The incident reminded me how often thefts are crimes of carelessness and opportunity. I don’t believe that I dropped my purse from the car seat onto the street. But I do know that for the short moment that it took me to get my parking receipt, I had left the purse on the front seat of my car, and my car was unlocked. I’m not so smart myself.
At 2:45, just as I was leaving the house, an officer from 14 Division phoned to follow up on the ‘theft from auto’ report I had filed. I was delighted to report that the phone and purse had been recovered, with the help of an officer on the street, and that he could close his file.
Jonathan Forani’s delightful article in the Toronto Star last Tuesday on “A Tree-Hugger’s Christmas” is the latest twist on the perennial debate: Do we have a live Christmas tree? or an artificial tree? There is now a third alternative which combines the advantages of both… rent a live Christmas tree.
Live Christmas tree types are adamant that only a real balsam, pine, spruce or fir (any of the many species available), the fresher the better, will do. In their view, only a real tree provides the appropriate atmosphere, and particularly the arboreal aroma that freshens the home throughout the season. Live Christmas tree types like the hunt for “the perfect tree,” in the woods, at a local nursery or in one of those cut-your-own-Christmas-tree farms in the countryside. Finding just the right tree may provoke considerable debate. It almost certainly requires some effort to raise it on one’s vehicle, transport it on the roof of the car, cut off the base of the trunk, mount it in the appropriate place at home, and keep it watered over the season.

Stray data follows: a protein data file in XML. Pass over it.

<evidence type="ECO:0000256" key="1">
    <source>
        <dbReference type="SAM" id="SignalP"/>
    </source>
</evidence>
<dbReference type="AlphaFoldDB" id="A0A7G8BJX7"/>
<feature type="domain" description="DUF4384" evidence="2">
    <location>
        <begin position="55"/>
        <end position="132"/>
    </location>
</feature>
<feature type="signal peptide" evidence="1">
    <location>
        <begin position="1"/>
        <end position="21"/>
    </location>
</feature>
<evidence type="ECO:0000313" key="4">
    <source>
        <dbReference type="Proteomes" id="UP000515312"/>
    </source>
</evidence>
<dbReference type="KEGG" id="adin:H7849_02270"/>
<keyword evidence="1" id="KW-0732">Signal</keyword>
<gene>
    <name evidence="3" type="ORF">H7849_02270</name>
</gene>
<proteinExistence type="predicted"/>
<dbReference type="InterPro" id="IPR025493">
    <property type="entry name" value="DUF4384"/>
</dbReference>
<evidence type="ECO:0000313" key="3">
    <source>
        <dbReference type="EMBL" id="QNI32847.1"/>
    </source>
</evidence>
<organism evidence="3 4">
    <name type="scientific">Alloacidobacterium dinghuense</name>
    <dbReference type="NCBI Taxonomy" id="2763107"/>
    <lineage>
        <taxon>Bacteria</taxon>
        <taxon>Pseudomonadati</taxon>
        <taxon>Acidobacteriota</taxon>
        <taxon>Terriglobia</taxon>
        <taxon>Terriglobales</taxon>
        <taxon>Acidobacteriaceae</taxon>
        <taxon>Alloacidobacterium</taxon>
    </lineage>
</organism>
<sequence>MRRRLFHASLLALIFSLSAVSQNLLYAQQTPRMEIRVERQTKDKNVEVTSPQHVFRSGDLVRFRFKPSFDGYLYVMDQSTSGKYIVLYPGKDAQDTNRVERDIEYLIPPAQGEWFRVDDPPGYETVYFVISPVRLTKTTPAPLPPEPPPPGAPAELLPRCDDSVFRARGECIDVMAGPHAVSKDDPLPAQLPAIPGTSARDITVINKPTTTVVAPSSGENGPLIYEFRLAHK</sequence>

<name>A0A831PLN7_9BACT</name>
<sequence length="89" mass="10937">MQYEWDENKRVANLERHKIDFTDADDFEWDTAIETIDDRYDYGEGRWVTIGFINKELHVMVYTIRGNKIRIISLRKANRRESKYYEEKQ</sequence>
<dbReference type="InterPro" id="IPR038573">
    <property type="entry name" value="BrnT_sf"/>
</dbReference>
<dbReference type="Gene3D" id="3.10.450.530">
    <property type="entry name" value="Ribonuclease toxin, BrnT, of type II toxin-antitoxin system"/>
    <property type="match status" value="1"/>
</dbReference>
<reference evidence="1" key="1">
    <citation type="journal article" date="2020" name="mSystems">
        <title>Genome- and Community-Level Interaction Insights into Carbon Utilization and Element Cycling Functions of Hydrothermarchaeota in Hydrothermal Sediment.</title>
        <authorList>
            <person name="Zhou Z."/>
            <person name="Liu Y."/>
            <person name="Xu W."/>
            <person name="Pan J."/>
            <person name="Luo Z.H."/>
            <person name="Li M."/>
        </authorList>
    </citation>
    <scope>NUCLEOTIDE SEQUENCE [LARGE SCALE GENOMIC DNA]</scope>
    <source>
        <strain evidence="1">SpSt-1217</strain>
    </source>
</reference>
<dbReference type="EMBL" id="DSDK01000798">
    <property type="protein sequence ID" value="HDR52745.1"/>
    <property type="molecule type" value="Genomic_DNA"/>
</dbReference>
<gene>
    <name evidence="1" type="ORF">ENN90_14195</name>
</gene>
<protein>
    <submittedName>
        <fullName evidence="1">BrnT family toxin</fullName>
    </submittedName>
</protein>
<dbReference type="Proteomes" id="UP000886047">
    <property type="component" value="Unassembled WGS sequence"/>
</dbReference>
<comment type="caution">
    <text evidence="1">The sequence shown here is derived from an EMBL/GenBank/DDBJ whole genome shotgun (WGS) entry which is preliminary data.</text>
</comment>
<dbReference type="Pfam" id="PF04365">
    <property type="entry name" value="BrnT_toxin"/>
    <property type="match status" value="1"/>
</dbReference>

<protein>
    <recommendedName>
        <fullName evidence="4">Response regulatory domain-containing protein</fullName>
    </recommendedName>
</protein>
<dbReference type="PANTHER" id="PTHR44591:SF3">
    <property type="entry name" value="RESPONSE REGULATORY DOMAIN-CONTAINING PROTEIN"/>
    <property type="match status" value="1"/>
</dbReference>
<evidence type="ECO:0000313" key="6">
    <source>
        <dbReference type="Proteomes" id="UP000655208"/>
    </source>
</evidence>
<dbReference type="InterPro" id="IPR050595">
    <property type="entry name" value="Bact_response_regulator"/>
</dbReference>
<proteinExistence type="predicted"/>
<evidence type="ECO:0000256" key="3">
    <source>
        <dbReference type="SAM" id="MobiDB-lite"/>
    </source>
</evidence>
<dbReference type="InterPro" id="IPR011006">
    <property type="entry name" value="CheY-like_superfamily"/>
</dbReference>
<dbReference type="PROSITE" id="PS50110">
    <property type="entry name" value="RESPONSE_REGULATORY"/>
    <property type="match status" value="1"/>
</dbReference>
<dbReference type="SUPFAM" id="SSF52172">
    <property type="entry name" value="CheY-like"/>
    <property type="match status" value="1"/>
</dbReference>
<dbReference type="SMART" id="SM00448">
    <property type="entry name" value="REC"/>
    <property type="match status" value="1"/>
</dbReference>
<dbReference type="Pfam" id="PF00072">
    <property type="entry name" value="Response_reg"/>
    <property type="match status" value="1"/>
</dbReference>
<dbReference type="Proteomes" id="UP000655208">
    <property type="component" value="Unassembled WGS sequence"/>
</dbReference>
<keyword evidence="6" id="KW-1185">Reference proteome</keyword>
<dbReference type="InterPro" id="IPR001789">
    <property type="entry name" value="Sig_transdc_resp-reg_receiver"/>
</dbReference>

Artificial tree types forego all that fuss and bother. For them, the primary attractions of a Christmas tree are the lights and decorations that add lustre to the holiday home. The essence of convenience is an artificial tree packed away in a box which can be brought out of a closet year after year. Artificial trees are available for sale from all major outlets on the internet and delivered to your home. According to Good Housekeeping, in an article entitled “The Best Artificial Christmas Trees That Will Look Great Year After Year,” most artificial trees are now “pre-lit, so you can skip the temper-fraying ritual of untangling wires and distributing lights evenly around the branches.”
In an age when the environmental utility of living trees contributing to the purification of the air is a given, the “real tree” advocates have become a little defensive. How to justify cutting down a healthy tree for use only during two or, at best, three weeks a year? The fact that the city collects the trees, chips them up, and recycles them for mulch provides some solace. At least live trees don’t end up as plastic in a landfill site. The 2000 farmers growing Christmas trees across Canada for domestic sale and export, also argue that their 70,000 acres of Christmas trees add over $125 million annually to the Canadian rural economy. But for the demand for “live” Christmas trees, those trees might never have been planted in the first place.